» Davis, William Heath Seventy-five Years in California, 1889.
Captain Sir Edward Belcher. Narrative of a Voyage Round the World Performed in Her Majesty's ship Sulphur during the years 1836-1942, including details of the naval operations in China, from Dec. 1840 to Nov. 1841:
“On the 5th of October  we reached Monterey, having parted from the Starling and experienced fresh breezes. However, knowing my ground well, I had no hesitation in anchoring. We succeeded in completing our observations, and beat out the following morning.
As my first rendezvous was Santa Barbara, I sought the Starling in that direction, where I found her cruising to intercept me. Off this part of the coast we experienced a very extraordinary sensation, as if the ship was on fire, and after very close investigation, attributed it to a scent from the shore, it being much more sensible on deck than below; and the land breeze confirming this, it occurred to me that it might arise from naphtha on the surface. Vancouver notices the same smell.
We reached our anchorage in the bay of Santa Barbara about nine on the night of the 9th, having been assisted by lights displayed on board one of the vessels, to which I had despatched a boat before dark. At sunset we were unable to discover the bay, and could barely distinguish a long, low, yellow line spitting to the southward and terminating abruptly. This eventually proved to be the high yellow cliffs of the western head, at least fifty feet above the sea.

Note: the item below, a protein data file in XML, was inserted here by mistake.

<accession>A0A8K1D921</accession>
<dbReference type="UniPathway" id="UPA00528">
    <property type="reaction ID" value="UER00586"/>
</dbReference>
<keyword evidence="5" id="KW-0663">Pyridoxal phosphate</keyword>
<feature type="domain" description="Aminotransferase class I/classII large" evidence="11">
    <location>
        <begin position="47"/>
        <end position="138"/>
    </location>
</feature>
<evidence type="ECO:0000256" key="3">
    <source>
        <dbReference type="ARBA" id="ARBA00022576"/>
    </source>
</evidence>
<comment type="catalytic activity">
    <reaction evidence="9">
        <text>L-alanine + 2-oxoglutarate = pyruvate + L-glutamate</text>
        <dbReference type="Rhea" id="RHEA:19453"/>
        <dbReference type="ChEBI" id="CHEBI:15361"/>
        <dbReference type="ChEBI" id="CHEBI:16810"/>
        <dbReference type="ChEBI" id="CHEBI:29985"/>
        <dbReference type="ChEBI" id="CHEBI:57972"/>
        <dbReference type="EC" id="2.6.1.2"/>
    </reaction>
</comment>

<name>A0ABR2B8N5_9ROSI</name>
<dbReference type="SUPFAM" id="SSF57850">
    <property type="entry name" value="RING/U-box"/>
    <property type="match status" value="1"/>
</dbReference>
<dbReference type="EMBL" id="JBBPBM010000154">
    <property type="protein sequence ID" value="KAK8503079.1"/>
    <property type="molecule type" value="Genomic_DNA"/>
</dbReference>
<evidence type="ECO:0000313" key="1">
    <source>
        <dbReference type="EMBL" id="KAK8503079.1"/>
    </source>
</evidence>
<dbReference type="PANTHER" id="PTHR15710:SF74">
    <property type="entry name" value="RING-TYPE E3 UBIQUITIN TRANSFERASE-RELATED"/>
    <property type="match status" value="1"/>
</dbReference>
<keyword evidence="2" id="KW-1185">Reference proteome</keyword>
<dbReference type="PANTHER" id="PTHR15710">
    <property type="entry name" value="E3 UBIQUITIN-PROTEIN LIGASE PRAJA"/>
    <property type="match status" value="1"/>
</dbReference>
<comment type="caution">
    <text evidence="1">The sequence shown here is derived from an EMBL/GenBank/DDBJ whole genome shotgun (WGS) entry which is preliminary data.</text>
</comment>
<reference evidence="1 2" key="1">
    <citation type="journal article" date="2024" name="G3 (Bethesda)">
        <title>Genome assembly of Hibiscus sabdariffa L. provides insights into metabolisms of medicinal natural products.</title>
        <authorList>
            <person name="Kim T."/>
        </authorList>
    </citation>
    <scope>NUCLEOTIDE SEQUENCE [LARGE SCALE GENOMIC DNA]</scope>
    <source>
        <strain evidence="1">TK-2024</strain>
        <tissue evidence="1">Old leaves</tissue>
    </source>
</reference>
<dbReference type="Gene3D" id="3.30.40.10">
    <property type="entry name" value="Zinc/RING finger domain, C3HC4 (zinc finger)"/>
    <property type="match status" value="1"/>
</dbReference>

The customary guide in approaching the coast is the “kelp line,” which generally floats over five to seven fathoms. So long as a vessel can keep on its verge there is no danger; this is the general opinion of those who have navigated this coast during their lives, and out observation has tended to confirm it. I know, however, that less than two fathoms have been found within it, barely at its edge. It is the fucus giganteus, and sufficiently strong to impede steerage, if it takes the rudder.
The mission at Santa Barbara is situated on an elevation of about two hundred feet, gradually ascending in about three miles from the sea. The town is within a few hundred yards of the beach, on which the landing is at all times doubtful. The bay is protected from northerly and westerly winds, which prevail from November until March, and the swell is in some measure broken by the islands of Santa Cruz, Santa Rosa and San Miguel, to the westward. In March the southwesters blow with fury, which is contrary to the seasons southward of Cape San Lucas. Even during the fine weather months, vessels are always prepared to slip when the wind veers to S.E., from which point it blows with great violence, but soon expends itself.
We were fortunate in landing comfortably, and by four o'clock, nothing of interest detaining us, we moved on towards San Pedro... Having completed this bay, we moved to the bay of San Juan, despatching the Starling, assisted by a cutter and mate, to examine the island and anchorage of Santa Catalina; rejoining us at San Diego...” [Chapter XIV, p. 320-324]